All of the statues on the left hand side of the hall are wearing the crown of Upper Egypt while all of the statues on the left hand side of the hall are wearing the crown of both Upper and Lower Egypt. The most amazing thing to me, though, were the murals that depict Ramses II making offerings to himself as a god! Gee this bloke loved himself!

    PLEASE REMEMBER THAT YOU CAN NOT TAKE PHOTOS INSIDE THE TEMPLE........UNLESS YOU BRIBE A GUARD OF COURSE!!!!!

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    The Vestibule.

    by K.Knight Updated Oct 30, 2009

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    The Impressive Vestibule.

    After you make your way through the Great Hypostyle Hall you will enter the Vestibule. This remarkable columned room has fascinating paintings, reliefs and hieroglyphics on the walls and square support columns. Most of these painings represent Ramses and Nefertari making offerings to Amun and Ra-Harakhty.

    At the end of the vestibule is a smaller room, the inner sanctuary, where Ramses is sitting with his gods.

    PLEASE REMEMBER THAT YOU CAN NOT TAKE PHOTOS INSIDE THE TEMPLE........UNLESS YOU BRIBE A GUARD OF COURSE!!!!!

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    The Inner Sanctuary.

    by K.Knight Updated Oct 30, 2009

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    Ramses II. sitting with his gods.

    As I mentioned earlier, at the end of the vestibule is a smaller room, the inner sanctuary, where Ramses is sitting with his gods. At this stage you have now walked 66 meters from the entrance and you are at the back of the great Temple of Ramses II.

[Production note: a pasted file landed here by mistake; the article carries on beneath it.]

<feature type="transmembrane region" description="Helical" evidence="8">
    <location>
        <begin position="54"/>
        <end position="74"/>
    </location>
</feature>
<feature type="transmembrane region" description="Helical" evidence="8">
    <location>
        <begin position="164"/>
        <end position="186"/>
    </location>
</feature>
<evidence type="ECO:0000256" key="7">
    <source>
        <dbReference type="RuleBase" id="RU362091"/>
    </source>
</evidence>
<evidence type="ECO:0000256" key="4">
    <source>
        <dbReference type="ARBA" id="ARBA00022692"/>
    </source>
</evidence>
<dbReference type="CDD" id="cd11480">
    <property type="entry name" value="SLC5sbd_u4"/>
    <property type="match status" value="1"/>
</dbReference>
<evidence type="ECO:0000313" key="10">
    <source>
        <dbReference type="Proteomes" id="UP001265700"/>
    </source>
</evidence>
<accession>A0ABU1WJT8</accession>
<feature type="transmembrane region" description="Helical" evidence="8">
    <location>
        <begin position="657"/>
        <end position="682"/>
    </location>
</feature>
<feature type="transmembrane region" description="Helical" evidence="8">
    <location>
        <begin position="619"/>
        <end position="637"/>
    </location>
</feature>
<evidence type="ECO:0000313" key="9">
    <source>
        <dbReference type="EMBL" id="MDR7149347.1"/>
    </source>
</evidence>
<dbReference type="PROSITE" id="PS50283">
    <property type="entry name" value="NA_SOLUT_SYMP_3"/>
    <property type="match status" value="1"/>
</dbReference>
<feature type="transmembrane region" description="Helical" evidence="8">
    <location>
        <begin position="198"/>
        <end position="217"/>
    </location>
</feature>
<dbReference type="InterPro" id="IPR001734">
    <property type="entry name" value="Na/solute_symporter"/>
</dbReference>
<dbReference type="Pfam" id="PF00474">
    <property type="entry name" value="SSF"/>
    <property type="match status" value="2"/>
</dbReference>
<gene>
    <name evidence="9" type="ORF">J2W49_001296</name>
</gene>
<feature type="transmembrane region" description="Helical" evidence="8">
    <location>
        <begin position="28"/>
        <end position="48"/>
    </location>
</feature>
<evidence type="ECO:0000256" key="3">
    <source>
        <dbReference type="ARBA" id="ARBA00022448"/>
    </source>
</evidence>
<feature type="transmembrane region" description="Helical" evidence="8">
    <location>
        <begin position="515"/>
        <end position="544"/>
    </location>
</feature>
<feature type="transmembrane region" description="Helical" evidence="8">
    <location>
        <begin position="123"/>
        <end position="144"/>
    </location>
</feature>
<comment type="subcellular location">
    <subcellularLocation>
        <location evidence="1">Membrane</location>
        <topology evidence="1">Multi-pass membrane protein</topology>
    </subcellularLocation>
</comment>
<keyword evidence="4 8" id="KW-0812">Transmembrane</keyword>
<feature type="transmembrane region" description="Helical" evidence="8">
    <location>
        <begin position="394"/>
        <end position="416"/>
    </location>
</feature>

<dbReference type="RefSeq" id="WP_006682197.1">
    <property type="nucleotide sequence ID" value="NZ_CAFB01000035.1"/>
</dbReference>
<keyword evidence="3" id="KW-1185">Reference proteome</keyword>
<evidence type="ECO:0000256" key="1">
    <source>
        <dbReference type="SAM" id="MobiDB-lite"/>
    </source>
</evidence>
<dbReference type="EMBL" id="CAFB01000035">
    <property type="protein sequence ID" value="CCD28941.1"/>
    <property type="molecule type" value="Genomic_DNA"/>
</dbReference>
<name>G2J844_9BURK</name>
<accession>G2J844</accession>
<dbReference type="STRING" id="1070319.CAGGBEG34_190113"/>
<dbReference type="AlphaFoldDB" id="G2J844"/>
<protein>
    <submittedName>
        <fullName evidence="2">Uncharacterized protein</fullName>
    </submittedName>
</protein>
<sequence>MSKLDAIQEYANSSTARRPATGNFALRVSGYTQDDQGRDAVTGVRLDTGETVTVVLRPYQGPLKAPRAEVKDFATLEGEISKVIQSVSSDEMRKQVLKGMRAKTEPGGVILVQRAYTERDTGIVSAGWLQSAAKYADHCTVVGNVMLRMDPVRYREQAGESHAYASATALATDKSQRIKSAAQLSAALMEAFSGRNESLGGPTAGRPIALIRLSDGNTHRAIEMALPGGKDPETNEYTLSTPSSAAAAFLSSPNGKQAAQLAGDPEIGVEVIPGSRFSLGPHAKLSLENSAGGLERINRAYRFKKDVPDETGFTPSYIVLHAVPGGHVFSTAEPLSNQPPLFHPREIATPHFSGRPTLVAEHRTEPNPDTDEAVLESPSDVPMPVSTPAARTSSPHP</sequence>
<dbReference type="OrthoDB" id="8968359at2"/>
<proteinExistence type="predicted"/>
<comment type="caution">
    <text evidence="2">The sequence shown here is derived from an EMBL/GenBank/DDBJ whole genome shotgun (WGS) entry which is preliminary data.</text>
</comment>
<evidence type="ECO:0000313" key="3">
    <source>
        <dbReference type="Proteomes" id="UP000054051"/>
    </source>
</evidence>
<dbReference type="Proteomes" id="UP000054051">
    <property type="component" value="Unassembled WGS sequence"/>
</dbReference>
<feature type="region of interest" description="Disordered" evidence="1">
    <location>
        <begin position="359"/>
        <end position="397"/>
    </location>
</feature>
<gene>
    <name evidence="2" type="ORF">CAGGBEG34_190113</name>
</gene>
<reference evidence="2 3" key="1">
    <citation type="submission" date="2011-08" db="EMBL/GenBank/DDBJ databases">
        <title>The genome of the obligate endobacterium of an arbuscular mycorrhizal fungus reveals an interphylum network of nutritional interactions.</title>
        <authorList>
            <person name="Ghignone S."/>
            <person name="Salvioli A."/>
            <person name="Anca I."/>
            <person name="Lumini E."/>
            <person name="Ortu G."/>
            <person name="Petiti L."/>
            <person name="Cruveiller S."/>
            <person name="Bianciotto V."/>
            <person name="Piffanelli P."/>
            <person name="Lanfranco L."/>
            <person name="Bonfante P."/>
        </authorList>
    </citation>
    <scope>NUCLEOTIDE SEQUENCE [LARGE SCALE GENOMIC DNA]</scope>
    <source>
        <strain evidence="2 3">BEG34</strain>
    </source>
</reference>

There are a number of storage rooms on either side of the hypostyle hall and Vestibule. These rooms were used to hold offerings and are completely empty. There are hieroglyphics adorning the walls but nothing worth noting to see.

    PLEASE REMEMBER THAT YOU CAN NOT TAKE PHOTOS INSIDE THE TEMPLE........UNLESS YOU BRIBE A GUARD OF COURSE!!!!!

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    The Temple of Ramses II.

    by K.Knight Updated Oct 30, 2009

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    The Temple of Ramses II.
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    Well folks, this is what we have come to see..The Temple of Ramses II.

    You walk from the car park, through a row of shops and eventually through the gate of the complex. A path leads you to the left of the hill and you will have an excellent view of Lake Nasser. (Pray that there are no ships berthed here as it will be crowded if there is! We were lucky as there were no ships when we visited.)

    The path then cuts to the right and as you reach the crest of the hill you are met with a very imposing view of the Temple of Ramses II with the Temple of Hathor in beside it. (The Temple of Hathor was dedicated to Ramses II’s wife, Nefertari. It is recorded that Nefertari was more beautiful than Nefertiti.)

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    Statue of the Falcon God Horus.

    by K.Knight Written Oct 30, 2009

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    The Falcon God Horus.